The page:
I pictured spending my first days in Cairo with a group of students. Unfamiliar with the language and culture, I figured we would find our way around the city together. I knew I was arriving before the official opening of the dorm, but it never occurred to me I would be alone.
What if I got lost? What if I couldn’t find anyone who spoke English?
The street outside The American University in Cairo was lined with shops and men sitting outside them. Each time I passed a group of men, my body tensed and my heart raced. In all of the guidebooks warned women are often harassed while walking the streets and I was nervous. People looked at me as I passed but most said nothing. If they did, it was in Arabic and I didn’t understand.
I thought if I just walked straight and didn’t make any turns, I wouldn’t get lost. I was lost almost immediately.
I went out into the searing summer heat of Cairo without any water. I had my heavy camera bag with me and I didn’t want to carry the extra weight. I walked past several places selling water thinking I’ll just get some later. I didn’t realize that it was Friday, the Muslim holy day, and most of the shops closed and the streets became deserted. By the time I figured this out, I needed water and there wasn’t any to be found.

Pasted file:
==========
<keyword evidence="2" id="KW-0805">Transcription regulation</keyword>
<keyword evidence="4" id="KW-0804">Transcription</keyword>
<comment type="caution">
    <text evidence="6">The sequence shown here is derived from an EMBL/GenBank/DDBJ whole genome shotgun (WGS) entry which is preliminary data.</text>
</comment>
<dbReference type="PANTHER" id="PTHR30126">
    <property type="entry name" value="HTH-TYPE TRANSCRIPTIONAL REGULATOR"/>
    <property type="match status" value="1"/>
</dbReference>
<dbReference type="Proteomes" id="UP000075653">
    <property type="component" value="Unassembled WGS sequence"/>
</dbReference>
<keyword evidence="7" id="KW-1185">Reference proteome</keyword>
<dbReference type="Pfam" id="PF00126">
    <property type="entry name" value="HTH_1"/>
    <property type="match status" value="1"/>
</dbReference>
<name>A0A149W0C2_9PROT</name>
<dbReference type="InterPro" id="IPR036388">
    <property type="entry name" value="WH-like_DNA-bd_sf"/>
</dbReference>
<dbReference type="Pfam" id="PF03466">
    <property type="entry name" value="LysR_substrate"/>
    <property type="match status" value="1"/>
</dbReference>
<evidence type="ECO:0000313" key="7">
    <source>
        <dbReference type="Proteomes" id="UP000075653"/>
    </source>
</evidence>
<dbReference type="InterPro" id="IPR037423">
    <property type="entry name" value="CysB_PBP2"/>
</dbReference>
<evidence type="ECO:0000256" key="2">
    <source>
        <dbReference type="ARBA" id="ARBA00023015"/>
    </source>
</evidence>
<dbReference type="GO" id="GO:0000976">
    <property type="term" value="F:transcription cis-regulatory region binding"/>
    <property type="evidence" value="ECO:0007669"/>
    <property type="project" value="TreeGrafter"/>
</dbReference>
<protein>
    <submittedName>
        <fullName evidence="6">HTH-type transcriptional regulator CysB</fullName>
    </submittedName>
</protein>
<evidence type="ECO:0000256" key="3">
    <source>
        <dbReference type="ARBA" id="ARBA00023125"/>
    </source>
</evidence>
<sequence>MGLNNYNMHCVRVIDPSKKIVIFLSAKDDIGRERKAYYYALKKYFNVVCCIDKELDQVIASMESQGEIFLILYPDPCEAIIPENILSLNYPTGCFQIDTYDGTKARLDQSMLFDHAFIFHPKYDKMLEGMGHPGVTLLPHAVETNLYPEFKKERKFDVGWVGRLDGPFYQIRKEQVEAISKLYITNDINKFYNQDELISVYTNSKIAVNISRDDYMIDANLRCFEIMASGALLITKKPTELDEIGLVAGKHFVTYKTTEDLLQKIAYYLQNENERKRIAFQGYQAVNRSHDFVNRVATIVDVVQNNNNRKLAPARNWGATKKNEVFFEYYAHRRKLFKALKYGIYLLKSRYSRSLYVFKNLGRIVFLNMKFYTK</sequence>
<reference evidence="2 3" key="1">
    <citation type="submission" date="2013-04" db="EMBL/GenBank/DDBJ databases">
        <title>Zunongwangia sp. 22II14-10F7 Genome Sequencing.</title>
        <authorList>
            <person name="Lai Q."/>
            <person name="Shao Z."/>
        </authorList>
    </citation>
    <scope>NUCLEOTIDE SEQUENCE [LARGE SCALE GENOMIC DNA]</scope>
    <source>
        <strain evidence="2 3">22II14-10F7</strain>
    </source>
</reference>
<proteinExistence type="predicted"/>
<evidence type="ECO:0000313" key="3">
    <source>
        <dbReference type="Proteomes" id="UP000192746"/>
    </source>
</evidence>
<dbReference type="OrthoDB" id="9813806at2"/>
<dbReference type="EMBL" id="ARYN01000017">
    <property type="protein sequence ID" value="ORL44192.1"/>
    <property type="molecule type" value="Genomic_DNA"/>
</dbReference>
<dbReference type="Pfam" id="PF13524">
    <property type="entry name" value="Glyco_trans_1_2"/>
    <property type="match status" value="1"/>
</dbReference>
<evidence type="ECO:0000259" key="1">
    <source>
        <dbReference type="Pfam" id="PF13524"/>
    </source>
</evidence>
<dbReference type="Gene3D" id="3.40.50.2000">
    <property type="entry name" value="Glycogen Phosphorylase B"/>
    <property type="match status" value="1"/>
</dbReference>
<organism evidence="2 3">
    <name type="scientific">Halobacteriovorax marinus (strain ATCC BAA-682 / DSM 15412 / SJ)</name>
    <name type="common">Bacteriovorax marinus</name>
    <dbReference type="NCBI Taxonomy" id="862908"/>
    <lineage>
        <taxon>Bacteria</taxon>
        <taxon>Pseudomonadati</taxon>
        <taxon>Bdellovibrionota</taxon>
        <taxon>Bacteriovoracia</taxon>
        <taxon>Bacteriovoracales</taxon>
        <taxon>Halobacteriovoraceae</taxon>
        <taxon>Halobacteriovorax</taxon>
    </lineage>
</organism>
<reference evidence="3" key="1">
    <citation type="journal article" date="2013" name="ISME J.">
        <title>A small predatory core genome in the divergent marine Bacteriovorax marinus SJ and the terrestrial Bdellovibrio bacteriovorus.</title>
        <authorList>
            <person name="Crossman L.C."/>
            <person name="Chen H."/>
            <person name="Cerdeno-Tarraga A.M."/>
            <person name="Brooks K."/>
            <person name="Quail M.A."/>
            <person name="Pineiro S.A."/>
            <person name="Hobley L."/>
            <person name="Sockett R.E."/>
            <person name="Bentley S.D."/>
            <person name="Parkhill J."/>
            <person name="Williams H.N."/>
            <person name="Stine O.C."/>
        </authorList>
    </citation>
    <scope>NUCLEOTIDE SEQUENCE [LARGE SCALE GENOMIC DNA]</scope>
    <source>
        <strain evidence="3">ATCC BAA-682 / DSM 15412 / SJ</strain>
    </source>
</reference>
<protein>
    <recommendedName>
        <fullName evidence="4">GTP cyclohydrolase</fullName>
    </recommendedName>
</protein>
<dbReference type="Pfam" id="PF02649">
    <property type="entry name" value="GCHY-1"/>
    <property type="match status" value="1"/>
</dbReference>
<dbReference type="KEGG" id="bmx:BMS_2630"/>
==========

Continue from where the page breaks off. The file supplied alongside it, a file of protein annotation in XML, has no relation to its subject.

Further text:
After walking for several hours, I spotted a man on the corner selling bottled water and I felt a wave of relief. When I picked up a bottle, I saw the seal was broken and the bottle had been refilled. I put it back and kept walking. I thought I was moving closer to the business district, but in fact, I was moving farther away. I couldn’t help but notice the irony of my situation. I was surrounded by the Nile but I was desperately searching for a drink.
I soon found myself outside a beautiful garden. People were laughing and having a good time. It sounded like a party. As I looked the entrance, I could see tables set up in the shade with tall bottles of cold water sweating in the afternoon heat.
A security guard was sitting at the entrance. I quickly realized his English was limited to “Private club, members only.” By now, my head was pounding, I was dizzy and I’d stopped sweating. I was in trouble.
He stood up and called out to someone and we were soon joined by a small group of men. A rapid-fire Arabic conversation took place. They looked worried until someone with a little bit of English was able to figure out I was asking for water.
Instantly, they sprang into action. While someone ran off the get the water, I was brought a chair and told to sit in the shade and rest.
I sat there drinking my water and questioning the preconceptions I brought with me. I wondered what would have happened if the situation had been reversed and it was an Egyptian woman who didn’t speak English and was lost and dehydrated in America.